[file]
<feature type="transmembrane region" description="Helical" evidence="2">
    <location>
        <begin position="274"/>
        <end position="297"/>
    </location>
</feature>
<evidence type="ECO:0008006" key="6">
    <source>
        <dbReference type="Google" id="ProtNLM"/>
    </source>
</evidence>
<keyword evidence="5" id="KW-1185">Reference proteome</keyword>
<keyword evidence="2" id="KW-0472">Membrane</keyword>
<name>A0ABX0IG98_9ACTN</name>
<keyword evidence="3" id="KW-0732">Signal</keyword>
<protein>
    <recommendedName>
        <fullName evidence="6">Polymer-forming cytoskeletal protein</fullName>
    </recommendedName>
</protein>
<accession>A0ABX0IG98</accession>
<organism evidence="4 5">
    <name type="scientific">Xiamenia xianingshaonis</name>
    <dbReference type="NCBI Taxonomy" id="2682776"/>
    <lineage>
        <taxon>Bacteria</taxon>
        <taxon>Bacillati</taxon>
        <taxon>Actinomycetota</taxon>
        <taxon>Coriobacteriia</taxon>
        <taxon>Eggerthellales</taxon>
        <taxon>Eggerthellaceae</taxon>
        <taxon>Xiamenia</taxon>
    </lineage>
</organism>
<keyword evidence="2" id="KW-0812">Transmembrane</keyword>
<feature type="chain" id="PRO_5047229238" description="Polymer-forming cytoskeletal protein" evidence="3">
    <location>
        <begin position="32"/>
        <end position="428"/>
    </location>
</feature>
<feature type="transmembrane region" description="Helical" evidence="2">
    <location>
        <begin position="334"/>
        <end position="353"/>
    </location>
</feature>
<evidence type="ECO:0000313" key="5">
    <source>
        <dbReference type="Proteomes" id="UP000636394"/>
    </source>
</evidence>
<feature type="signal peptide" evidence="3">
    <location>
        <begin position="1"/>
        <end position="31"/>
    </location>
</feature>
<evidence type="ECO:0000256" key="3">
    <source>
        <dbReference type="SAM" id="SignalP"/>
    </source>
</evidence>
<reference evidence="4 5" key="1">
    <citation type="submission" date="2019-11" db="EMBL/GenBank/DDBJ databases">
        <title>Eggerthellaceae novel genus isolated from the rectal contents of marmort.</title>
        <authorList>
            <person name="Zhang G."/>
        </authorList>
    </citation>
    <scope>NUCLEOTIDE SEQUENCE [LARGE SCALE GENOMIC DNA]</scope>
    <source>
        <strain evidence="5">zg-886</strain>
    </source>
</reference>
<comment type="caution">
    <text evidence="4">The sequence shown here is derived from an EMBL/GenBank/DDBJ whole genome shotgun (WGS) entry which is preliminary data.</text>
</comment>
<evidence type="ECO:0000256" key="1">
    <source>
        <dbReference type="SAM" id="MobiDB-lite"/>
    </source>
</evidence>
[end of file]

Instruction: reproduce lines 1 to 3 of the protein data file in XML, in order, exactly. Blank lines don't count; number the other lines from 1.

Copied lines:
<feature type="transmembrane region" description="Helical" evidence="2">
    <location>
        <begin position="274"/>